PubDate: 2019-01-07T03:42:43Z
      DOI: 10.1108/IJMHSC-01-2018-0002
       
  • What can Somali community talk about mental health tell us about our
           own' Contextualizing the symptoms of mental health
    • Abstract: International Journal of Migration, Health and Social Care, Ahead of Print.
      Purpose The purpose of this paper is to review all the research on Somali refugee communities’ “explanatory models” of “mental health” or psychological suffering, and also report original research in order to allow for more contexts on their “mental health” terms to emerge. Design/methodology/approach The authors talked in a conversational manner with a small number (11) of Somali people (10 females and 1 male), but this was done intensively over time and on multiple occasions. They discussed their community terms for “mental health” issues but in their own contexts and with their own examples. Findings The results showed that Somali as a community had three main groupings of symptoms: Jinn or spirit possession; waali or “craziness”; and a group of terms for serious anxieties, rumination, worrying and thinking too much. What was new from their broader descriptions of context was that the community discourses were based on particular contexts of the person and their behavior within their life history, rather than aiming to universal categories like the DSM. Practical implications Both research and practice on mental health should focus less on universal diagnoses and more on describing the contexts in which the symptoms emerge and how to change those contexts, especially with refugee and other less well-understood groups. Originality/value The review and original results support symptom-based or contextual approaches to mental health; we should treat the “mental health” symptoms in their life contexts rather than as a disease or disorder. We can learn from how Somali describe their “mental health” symptoms rather than treat their descriptions as crude forms of the “correct” western diagnostics.
      Citation: International Journal of Migration, Health and Social Care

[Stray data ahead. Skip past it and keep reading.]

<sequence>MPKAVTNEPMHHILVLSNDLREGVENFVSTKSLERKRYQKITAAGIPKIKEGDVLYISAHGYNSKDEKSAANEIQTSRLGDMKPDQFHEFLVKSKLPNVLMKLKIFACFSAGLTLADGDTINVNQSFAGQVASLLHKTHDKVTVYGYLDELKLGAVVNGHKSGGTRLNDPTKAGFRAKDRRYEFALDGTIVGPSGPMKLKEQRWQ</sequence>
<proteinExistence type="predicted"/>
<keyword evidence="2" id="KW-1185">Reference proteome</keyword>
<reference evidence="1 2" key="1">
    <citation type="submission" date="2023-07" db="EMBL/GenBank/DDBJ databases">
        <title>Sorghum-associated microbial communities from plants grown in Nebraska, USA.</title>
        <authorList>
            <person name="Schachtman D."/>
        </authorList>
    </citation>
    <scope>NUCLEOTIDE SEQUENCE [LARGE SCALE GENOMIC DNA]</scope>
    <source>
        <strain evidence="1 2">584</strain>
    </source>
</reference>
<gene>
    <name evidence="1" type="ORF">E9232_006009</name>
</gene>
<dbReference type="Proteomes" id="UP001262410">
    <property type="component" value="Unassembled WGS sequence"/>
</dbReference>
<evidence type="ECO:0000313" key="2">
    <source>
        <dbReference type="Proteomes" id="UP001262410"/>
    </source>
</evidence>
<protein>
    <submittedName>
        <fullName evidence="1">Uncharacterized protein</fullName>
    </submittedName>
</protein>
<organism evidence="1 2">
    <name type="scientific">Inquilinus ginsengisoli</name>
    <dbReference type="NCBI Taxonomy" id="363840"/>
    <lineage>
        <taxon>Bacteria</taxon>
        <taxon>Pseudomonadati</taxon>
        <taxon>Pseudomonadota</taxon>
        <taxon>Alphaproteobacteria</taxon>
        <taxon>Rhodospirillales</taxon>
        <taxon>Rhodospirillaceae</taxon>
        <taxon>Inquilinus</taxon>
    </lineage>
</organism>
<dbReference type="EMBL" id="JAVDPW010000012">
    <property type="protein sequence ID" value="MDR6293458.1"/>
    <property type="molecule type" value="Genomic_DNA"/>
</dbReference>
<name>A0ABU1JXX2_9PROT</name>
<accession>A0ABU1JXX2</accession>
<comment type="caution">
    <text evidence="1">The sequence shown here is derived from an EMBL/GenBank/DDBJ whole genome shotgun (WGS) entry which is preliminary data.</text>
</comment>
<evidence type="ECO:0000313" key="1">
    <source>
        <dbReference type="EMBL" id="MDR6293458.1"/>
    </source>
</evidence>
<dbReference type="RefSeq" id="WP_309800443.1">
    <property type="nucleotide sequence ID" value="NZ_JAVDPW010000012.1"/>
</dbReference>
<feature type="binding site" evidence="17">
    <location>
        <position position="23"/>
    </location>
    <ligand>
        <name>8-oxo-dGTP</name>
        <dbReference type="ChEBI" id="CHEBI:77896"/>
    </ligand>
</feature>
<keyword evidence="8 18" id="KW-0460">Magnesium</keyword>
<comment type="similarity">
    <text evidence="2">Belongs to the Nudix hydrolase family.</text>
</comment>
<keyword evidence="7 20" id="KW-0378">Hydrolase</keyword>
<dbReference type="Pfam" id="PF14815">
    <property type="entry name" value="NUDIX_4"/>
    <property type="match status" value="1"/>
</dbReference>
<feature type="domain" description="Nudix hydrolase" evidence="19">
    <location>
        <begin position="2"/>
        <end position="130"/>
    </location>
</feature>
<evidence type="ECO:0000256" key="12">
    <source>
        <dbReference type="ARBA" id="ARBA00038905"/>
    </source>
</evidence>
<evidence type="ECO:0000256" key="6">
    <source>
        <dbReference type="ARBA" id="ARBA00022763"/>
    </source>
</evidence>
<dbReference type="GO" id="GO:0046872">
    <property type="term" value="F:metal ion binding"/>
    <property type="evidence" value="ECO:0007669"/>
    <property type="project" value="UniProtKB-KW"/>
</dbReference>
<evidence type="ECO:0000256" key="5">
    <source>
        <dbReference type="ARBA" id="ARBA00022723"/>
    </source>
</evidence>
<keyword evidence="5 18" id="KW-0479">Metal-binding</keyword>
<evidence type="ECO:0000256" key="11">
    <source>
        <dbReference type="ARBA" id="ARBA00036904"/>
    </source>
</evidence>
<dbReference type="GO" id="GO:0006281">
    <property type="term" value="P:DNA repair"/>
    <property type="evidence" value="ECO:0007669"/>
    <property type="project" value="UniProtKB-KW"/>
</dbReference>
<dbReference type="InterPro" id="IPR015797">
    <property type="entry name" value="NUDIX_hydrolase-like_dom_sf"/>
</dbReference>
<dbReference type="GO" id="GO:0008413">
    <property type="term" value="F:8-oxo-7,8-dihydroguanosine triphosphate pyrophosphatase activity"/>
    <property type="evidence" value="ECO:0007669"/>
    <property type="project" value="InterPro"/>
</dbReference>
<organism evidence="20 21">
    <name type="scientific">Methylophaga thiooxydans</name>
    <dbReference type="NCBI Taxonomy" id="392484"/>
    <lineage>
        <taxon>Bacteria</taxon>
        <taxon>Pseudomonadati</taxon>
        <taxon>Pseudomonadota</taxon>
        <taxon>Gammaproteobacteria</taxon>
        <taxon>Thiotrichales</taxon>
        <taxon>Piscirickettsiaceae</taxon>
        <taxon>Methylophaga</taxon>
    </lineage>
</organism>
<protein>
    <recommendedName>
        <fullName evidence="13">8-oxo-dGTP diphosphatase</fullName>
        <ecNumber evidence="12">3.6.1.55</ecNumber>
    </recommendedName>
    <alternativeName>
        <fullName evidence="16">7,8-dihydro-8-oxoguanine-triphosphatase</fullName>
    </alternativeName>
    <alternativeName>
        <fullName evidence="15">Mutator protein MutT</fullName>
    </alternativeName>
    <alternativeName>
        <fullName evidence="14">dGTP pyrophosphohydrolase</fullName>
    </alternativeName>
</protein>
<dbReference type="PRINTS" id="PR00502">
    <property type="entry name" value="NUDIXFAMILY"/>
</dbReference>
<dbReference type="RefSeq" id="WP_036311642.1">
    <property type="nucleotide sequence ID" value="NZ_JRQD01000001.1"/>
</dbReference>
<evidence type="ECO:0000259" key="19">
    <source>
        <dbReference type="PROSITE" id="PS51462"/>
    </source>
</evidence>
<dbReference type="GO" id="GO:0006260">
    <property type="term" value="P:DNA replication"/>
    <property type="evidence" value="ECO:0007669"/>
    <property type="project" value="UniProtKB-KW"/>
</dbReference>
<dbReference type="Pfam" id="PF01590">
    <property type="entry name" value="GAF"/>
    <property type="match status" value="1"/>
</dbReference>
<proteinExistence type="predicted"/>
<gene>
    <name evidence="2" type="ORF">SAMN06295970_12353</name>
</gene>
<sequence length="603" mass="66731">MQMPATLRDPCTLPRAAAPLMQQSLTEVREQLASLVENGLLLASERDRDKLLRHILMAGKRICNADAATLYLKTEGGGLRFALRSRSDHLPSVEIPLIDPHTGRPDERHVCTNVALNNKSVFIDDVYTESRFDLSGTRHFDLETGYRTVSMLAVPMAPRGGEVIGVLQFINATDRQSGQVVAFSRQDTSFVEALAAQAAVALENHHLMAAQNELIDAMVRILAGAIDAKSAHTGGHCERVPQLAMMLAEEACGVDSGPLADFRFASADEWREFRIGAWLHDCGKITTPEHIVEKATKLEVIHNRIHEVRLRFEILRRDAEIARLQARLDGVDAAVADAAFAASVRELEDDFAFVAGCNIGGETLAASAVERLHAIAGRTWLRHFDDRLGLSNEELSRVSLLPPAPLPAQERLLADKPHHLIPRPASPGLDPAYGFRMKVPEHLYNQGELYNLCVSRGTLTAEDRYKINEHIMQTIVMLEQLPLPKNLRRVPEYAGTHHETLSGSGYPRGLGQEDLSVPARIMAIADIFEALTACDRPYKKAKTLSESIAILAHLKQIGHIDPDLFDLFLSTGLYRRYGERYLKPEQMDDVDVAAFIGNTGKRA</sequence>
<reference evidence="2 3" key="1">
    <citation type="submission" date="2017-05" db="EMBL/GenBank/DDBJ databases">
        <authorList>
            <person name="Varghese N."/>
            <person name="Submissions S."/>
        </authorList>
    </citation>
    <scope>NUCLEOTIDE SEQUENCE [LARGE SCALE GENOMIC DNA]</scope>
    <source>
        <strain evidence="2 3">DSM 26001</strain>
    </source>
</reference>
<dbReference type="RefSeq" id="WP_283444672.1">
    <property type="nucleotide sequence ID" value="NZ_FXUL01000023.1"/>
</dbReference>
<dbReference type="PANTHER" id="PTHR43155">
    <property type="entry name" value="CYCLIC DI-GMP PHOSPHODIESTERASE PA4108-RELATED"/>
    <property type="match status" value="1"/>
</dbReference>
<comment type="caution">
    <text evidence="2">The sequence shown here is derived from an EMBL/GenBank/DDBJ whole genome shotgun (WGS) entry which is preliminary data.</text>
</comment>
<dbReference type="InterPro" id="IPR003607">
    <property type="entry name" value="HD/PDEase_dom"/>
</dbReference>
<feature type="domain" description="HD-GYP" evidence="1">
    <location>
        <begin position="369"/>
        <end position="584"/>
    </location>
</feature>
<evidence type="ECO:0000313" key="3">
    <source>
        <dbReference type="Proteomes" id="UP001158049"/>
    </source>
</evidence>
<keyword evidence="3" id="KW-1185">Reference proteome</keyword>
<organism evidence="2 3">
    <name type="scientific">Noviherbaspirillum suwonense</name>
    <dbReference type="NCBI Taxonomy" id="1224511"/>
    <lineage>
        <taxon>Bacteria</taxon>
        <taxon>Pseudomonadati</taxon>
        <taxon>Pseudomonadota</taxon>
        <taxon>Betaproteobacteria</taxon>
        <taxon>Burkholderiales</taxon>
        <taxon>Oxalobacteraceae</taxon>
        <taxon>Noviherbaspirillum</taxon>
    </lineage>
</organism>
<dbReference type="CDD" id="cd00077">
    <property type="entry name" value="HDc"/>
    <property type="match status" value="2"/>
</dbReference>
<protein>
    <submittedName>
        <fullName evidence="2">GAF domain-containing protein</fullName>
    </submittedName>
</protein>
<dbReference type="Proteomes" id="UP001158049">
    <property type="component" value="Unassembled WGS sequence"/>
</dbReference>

PubDate: 2019-04-12T02:56:42Z
      DOI: 10.1108/IJMHSC-03-2018-0020
       
  • Protecting my baby: a qualitative study of the health promoting practices
           of pregnant Burmese migrant women living in Thailand
    • Pages: 1 - 16
      Abstract: International Journal of Migration, Health and Social Care, Volume 15, Issue 1, Page 1-16, March 2019.
      Purpose The purpose of this paper is to describe Burmese migrant women’s perceptions of health and well-being during pregnancy, their health promoting practices and their experiences with the Thai antenatal services. Design/methodology/approach The study used an ethnographic design. Observations were conducted in two antenatal clinics in southern Thailand. Ten Burmese migrant women and three Burmese interpreters participated in interviews. Data were analysed using thematic analysis. Findings The Burmese women wanted to take care of themselves and their baby to the best of their ability. This included following traditional practices and attending the antenatal clinic if able. Negotiating the demands of earning an income, and protecting their unborn baby, sometimes led to unhealthy practices such as consuming energy drinks and herbal tonics to improve performance. Accessing antenatal care was a positive health seeking behaviour noted in this community, however, it was not available to all. Research limitations/implications This is a small ethnographic study conducted in one Province in Thailand and all Burmese participants were legal migrants. Further research is required to understand the needs of pregnant women not able to access maternity services because of their status as an illegal migrant. Practical implications Community-based health promotion initiatives need to focus on the nutrition of pregnant women who are migrants living in southern Thailand. New models of care may increase migrant women’s use of antenatal services. Originality/value Most studies of the health of migrant women are conducted in high-income countries. This study demonstrates the difficulties experienced by women migrating from a low to middle-income country.
      Citation: International Journal of Migration, Health and Social Care